Paradoxically, Sixty Spanish Cigarettes is about movement, and yet it gives us no feeling of speed at all. We see the protagonist walking through several different (beautiful) landscapes, which reminded me strongly of those used in Albert Serra’s Birdsong (2008). The clouds are brushing slowly over the hills, while the man is often dwarfed by the immensity of the landscape. He is alone, alone on his way to an unknown location. At times, he stops to light a cigarette. At other times, he simply rests. It is this solitude which gives us a feeling of slowness, a sense of pause. The repeated scenes of a man’s walking through an empty landscape brought a wonderful book back into my head; The Philosophy of Walking. If you haven’t read it, please do get yourself a copy.

Screen Shot 2015-09-17 at 16.08.01

Ostrowski’s film shows the director’s superb photographic eye. Many of his shots are beautifully composed. They could easily be photos in an album, or large prints in a gallery. To me, the visual beauty of the film was also its strongest asset; the viewer in awe of nature, in awe of simple but expressive architecture. Ostrowski’s long-takes of those “photos” helped me to pause, to be in the present but also to wonder what the protagonist was really up to. I’m not entirely sure whether this is ever fully revealed in the film, but it is of little interest in any case. Sixty Spanish Cigarettes is more of an atmospheric film than about a set narrative persistently progressing within the film’s 60 minutes running time. It reminded me of Martin Lefebvre’s modes of viewing; the narrative mode and the spectacular mode. Many slow films, which most certainly includes Ostrowski’s film, operate very much in the spectacular mode, even though there is a narrative mode in all. But the narrative mode is suppressed in many instances to give way to contemplation.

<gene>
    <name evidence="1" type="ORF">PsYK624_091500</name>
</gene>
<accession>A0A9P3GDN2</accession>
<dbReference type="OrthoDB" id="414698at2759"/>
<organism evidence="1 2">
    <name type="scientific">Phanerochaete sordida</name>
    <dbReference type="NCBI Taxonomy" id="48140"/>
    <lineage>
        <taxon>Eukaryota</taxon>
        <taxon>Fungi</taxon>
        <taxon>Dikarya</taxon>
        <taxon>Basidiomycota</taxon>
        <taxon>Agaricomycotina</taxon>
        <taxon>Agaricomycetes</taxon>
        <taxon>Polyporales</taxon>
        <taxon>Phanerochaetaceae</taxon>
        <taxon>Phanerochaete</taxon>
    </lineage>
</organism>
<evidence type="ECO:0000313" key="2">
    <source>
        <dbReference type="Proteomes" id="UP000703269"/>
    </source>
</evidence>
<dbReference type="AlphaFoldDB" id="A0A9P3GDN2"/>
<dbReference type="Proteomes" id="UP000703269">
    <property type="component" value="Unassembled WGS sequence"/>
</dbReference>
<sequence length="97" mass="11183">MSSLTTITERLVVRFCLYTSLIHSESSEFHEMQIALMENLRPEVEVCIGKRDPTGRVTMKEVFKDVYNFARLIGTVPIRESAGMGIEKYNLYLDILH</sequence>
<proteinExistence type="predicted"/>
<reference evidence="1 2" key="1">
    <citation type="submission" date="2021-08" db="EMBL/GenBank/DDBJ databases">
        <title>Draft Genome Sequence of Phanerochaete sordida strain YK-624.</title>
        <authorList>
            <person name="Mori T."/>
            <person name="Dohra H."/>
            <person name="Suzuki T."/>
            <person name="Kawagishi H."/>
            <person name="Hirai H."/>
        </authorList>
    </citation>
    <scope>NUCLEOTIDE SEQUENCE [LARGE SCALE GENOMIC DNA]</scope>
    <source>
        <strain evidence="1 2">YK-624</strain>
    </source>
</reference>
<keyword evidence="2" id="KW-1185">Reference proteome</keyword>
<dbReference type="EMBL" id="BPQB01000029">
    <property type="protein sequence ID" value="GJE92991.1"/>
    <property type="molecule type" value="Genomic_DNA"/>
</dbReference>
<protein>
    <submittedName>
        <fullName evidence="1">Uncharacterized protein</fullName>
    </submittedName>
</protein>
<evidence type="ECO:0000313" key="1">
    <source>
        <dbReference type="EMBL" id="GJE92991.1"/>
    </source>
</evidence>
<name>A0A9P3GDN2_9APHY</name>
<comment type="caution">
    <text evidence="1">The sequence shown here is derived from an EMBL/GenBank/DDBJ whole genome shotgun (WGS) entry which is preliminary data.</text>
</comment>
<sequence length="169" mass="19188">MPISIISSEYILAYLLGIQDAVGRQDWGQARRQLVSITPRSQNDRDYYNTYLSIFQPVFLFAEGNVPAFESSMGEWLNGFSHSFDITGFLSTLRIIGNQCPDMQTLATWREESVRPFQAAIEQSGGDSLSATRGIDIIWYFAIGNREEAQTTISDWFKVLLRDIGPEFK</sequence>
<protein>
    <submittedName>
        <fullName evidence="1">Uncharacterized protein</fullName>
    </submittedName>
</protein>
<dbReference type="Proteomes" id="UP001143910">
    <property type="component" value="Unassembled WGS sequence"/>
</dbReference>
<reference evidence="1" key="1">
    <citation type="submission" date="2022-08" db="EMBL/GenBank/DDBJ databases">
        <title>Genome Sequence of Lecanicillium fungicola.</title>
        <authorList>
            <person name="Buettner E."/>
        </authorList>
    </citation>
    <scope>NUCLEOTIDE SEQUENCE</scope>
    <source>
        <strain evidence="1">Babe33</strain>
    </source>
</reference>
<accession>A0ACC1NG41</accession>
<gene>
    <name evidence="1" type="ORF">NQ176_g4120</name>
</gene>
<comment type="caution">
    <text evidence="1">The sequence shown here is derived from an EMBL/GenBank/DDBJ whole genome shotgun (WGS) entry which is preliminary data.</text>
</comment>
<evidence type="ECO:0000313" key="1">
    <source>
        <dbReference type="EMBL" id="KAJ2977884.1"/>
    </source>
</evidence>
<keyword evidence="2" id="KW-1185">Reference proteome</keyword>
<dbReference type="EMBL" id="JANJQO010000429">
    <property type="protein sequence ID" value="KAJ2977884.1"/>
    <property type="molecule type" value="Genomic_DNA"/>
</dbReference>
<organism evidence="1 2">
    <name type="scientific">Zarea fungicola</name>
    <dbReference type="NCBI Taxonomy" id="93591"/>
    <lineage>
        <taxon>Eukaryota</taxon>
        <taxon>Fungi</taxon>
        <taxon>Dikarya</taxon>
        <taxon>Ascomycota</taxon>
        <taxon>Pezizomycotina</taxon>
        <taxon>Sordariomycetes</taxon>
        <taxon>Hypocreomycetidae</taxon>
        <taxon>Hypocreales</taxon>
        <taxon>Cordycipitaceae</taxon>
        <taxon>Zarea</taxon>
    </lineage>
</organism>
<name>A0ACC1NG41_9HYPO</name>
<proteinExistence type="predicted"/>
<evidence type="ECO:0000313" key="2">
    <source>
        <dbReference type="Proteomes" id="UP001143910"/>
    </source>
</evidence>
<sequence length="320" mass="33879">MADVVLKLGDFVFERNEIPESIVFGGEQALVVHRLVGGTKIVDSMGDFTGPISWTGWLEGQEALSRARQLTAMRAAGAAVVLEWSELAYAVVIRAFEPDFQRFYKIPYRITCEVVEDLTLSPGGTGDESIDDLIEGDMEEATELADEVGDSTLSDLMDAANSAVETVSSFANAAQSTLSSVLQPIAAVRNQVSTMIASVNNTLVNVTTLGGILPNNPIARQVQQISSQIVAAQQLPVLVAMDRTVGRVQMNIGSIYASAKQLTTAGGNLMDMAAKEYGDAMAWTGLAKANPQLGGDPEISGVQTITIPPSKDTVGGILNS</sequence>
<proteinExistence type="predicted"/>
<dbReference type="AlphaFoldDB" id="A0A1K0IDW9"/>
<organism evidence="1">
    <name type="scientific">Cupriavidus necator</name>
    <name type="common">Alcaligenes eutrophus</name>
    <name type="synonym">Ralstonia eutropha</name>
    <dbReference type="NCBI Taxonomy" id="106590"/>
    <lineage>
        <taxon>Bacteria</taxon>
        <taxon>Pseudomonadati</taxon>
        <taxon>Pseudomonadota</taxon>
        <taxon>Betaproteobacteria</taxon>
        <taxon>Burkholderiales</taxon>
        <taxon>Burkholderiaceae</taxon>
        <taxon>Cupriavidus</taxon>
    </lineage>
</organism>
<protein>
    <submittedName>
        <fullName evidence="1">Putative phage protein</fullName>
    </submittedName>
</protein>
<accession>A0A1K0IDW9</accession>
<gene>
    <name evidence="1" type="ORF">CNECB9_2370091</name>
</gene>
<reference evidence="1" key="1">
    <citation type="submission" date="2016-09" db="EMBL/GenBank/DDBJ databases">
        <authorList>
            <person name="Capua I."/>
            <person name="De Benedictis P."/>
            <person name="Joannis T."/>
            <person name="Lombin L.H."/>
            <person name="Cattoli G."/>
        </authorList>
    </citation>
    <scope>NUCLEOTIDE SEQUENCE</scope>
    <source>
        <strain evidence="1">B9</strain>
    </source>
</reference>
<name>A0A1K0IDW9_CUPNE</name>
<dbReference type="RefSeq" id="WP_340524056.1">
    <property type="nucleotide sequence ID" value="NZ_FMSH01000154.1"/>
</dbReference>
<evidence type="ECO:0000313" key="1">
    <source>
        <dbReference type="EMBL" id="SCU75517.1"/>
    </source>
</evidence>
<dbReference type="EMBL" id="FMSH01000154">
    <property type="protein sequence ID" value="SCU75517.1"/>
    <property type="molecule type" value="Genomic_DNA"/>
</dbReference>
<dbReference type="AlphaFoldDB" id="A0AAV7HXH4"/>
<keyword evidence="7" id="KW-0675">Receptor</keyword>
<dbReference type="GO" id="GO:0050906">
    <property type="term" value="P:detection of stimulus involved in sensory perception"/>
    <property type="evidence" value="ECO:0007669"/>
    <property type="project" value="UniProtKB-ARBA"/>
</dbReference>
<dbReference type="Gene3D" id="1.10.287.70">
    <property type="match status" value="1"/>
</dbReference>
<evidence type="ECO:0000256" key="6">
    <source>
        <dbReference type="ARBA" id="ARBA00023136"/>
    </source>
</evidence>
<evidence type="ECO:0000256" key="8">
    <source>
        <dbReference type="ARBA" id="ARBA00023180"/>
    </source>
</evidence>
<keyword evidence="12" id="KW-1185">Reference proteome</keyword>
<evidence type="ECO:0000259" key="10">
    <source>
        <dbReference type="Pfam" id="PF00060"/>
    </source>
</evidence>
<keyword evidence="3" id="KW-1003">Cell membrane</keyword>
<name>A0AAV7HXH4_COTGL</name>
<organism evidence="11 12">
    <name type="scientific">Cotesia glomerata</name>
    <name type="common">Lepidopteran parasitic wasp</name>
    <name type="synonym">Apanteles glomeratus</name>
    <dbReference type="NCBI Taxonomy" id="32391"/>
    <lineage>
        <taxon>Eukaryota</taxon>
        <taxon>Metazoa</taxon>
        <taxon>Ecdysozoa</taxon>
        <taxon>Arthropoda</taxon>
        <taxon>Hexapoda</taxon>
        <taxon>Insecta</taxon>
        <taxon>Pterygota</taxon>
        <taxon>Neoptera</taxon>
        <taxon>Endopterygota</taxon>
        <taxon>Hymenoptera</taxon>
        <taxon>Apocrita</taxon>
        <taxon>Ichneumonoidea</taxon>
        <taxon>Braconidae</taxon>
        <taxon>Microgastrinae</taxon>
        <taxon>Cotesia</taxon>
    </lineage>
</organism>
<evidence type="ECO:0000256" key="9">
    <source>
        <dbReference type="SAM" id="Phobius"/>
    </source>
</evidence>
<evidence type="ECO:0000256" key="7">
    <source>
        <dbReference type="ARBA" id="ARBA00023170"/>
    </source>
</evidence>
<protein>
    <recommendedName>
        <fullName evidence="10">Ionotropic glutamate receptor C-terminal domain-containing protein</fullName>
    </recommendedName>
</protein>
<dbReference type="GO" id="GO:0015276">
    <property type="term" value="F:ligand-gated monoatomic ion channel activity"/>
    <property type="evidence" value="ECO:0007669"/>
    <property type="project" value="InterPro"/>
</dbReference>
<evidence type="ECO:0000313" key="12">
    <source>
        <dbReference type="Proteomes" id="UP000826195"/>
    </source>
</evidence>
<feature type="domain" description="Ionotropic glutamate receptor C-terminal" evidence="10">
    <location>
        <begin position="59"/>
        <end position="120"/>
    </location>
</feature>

Screen Shot 2015-09-17 at 17.56.30

I believe that the film could have been a tick shorter in order to make full use of its shots. I’m not entirely sure when this shot appears, perhaps after around 45 to 50min. There is a beautiful extreme long shot of a landscape at the coast, with the protagonist sitting on a rock or something similar. He has his back turned to us and is looking at the scenery, like us. I expected the film to cut there. It would have been the most fitting and most suitable ending for the film, but unfortunately Ostrowski did not cut there and kept going instead. The final images, to me,weakened the film slightly because they were not entirely necessary.

Nevertheless, with Sixty Spanish Cigarettes, Ostrowski has created a beautiful piece of Slow Cinema, which, regardless of whether or not he continues this slow journey, adds him to my list of directors to look out for in future. If the film runs at a festival near you, I highly recommend watching it!